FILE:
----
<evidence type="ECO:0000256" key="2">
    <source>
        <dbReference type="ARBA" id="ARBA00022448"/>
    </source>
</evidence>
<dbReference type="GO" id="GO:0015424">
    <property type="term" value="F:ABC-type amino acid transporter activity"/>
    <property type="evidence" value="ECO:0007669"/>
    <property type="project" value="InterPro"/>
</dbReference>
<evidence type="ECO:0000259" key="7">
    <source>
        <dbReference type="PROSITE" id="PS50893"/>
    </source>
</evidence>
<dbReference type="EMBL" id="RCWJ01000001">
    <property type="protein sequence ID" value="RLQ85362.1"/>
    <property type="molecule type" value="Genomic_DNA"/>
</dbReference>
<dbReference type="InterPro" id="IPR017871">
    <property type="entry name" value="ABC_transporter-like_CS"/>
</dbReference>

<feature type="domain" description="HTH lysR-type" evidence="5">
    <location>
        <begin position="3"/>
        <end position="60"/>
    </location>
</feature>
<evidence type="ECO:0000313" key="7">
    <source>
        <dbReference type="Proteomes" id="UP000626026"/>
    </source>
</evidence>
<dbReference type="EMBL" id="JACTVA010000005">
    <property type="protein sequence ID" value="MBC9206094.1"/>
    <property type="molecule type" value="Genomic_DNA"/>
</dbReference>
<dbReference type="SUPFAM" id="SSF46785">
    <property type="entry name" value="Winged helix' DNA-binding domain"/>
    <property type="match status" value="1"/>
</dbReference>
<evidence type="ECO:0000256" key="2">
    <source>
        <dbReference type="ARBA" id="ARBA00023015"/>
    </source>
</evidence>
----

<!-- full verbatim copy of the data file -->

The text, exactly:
<evidence type="ECO:0000256" key="2">
    <source>
        <dbReference type="ARBA" id="ARBA00022448"/>
    </source>
</evidence>
<dbReference type="GO" id="GO:0015424">
    <property type="term" value="F:ABC-type amino acid transporter activity"/>
    <property type="evidence" value="ECO:0007669"/>
    <property type="project" value="InterPro"/>
</dbReference>
<evidence type="ECO:0000259" key="7">
    <source>
        <dbReference type="PROSITE" id="PS50893"/>
    </source>
</evidence>
<dbReference type="EMBL" id="RCWJ01000001">
    <property type="protein sequence ID" value="RLQ85362.1"/>
    <property type="molecule type" value="Genomic_DNA"/>
</dbReference>
<dbReference type="InterPro" id="IPR017871">
    <property type="entry name" value="ABC_transporter-like_CS"/>
</dbReference>

<feature type="domain" description="HTH lysR-type" evidence="5">
    <location>
        <begin position="3"/>
        <end position="60"/>
    </location>
</feature>
<evidence type="ECO:0000313" key="7">
    <source>
        <dbReference type="Proteomes" id="UP000626026"/>
    </source>
</evidence>
<dbReference type="EMBL" id="JACTVA010000005">
    <property type="protein sequence ID" value="MBC9206094.1"/>
    <property type="molecule type" value="Genomic_DNA"/>
</dbReference>
<dbReference type="SUPFAM" id="SSF46785">
    <property type="entry name" value="Winged helix' DNA-binding domain"/>
    <property type="match status" value="1"/>
</dbReference>
<evidence type="ECO:0000256" key="2">
    <source>
        <dbReference type="ARBA" id="ARBA00023015"/>
    </source>
</evidence>